i understand the malaise and despair of depression -- i have been there. i get hating your job -- have been there too.
however, i have never made a 6-figure income so your moaning of things you simply cannot afford really makes my teeth itch. perhaps instead of a career counselor, whom you admit is expensive and apparently ineffectual, you need a financial manager? somebody to help you recognize where you are wasting money that could be SAVED and banked so that you can pursue other lesser-paying, and perhaps entry-level, options. examine everything: from daily lattes to weekly manicures, to spendy haircuts.
do you have an expensive car payment for a gas guzzler that you can sell and buy something more efficient for cash?
do you have a cleaning service, landscaper or dog walker whose services you can reduce and do some of your own work?
reduce your cable/satellite bill?
stop going to movies or the theater.
gym or club memberships that can be cut or swapped out for something cheaper? many gyms will let you work p/t in exchange for a free membership.
figure out how to spend less on groceries -- cheaper cuts of meat and smaller fish that are lower on the food chain.
sell clothes you no longer wear to consignment.
eat out less, buy ZERO stuff.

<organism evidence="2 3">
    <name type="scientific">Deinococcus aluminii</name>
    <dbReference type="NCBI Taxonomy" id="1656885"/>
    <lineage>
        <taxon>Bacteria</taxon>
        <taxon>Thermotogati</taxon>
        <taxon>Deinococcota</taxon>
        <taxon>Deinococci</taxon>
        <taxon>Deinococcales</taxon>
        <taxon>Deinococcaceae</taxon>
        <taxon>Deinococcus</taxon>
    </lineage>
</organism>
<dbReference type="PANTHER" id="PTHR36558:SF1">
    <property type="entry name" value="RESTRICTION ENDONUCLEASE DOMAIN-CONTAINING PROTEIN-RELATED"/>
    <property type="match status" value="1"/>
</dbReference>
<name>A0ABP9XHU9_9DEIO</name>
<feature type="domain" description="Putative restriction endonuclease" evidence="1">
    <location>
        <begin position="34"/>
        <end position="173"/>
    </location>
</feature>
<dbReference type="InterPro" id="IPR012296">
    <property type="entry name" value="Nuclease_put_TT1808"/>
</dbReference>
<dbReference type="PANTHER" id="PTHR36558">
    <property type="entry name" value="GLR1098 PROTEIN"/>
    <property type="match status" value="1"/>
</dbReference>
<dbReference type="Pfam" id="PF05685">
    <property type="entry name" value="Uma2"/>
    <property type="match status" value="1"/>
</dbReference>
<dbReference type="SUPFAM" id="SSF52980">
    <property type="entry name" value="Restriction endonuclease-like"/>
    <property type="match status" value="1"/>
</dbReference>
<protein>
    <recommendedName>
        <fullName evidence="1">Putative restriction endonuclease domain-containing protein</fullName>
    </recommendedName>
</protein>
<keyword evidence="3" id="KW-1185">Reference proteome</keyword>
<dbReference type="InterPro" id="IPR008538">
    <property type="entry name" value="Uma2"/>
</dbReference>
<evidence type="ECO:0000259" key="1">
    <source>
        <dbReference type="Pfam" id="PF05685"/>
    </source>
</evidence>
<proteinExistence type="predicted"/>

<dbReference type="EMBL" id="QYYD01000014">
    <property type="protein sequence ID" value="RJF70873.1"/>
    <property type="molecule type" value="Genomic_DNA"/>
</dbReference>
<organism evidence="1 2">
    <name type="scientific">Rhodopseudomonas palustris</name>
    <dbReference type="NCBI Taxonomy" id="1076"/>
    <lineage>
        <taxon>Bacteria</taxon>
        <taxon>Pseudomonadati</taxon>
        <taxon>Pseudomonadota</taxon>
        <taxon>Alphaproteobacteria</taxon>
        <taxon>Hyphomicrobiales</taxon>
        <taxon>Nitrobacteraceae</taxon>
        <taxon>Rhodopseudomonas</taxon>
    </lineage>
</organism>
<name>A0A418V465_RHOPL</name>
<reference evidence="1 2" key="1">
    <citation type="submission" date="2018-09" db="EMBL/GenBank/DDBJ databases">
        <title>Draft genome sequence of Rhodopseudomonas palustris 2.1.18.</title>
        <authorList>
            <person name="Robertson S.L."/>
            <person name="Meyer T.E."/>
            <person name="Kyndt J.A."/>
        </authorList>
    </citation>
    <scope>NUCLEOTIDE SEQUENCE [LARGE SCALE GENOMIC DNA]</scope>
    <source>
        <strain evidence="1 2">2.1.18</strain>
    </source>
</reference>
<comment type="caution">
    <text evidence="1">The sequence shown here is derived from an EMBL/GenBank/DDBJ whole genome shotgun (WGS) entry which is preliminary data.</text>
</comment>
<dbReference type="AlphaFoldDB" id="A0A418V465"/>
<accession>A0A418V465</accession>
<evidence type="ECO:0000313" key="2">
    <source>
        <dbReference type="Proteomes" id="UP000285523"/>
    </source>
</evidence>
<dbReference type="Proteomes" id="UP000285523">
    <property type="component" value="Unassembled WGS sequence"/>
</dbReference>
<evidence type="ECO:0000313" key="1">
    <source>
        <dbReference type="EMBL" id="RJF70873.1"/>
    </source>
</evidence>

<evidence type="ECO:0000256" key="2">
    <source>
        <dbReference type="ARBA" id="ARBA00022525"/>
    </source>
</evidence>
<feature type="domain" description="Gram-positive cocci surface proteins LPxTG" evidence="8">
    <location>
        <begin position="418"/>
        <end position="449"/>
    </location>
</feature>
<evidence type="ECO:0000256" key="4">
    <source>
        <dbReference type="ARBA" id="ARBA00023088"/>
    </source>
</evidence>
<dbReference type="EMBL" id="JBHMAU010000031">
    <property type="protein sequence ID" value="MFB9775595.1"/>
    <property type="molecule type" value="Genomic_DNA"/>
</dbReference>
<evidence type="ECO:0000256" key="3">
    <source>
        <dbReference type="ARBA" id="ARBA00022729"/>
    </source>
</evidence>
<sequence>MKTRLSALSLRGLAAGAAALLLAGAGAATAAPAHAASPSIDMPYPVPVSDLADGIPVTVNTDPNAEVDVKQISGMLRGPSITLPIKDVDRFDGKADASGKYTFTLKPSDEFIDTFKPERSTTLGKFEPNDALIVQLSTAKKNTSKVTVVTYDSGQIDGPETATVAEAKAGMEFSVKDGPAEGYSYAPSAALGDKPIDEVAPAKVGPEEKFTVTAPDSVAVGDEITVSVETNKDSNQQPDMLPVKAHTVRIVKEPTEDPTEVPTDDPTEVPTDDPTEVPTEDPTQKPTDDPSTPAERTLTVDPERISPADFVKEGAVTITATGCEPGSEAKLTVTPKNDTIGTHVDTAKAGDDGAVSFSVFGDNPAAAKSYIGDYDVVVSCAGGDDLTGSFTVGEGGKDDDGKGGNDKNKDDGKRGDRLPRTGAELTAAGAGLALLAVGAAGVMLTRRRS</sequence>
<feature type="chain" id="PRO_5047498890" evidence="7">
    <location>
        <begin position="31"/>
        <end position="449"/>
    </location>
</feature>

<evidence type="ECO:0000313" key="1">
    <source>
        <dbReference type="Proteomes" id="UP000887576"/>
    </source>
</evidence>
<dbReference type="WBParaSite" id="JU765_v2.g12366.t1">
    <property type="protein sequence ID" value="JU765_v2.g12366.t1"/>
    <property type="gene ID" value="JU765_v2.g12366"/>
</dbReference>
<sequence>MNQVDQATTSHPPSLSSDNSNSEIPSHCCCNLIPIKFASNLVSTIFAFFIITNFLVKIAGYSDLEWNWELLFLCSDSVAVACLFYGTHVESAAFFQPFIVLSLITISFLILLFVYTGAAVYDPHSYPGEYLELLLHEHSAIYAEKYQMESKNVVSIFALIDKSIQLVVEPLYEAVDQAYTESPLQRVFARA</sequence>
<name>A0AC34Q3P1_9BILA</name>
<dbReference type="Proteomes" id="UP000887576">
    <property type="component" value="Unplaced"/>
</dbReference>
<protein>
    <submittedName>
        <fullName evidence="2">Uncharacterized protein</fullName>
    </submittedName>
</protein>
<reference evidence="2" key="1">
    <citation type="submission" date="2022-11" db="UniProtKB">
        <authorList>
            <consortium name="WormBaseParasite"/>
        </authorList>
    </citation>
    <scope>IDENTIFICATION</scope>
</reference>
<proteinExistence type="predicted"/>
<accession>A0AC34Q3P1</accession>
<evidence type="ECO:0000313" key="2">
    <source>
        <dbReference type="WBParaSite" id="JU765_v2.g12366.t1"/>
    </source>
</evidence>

on weekends or evenings, offer to work for free as an intern, or at minimum wage, for a local decorator or shop if you really think you want to do that. (fyi, anybody i know who has worked retail for any length of time HATES it.)
when you come in late and leave early what do you do with that time? anything productive towards your future?
decorating your own home has little in common with the career but if you think that might appeal, becoming a professional organizer or somebody who helps people redecorate their homes with their own belongings can be professions with relatively cheap certification, eventually leading up the ladder to something better paying.
the economy is such that employers don't need to even consider somebody who wants to switch careers and has zilch experience in the field. it also carries the baggage of moving from your current salary vs. hiring an eager-beaver kid who will work a billion hours a week for pennies because they are drowning in student loan debt.
hire a planner.
make a list of everything good in your life.
exhale, get off your ass and get going.
As I ate the oysters with their strong taste of the sea and their faint metallic taste that the cold white wine washed away, leaving only the sea taste and the succulent texture, and as I drank their cold liquid from each shell and washed it down with the crisp taste of the wine, I lost the empty feeling and began to be happy and to make plans.
– Ernest Hemingway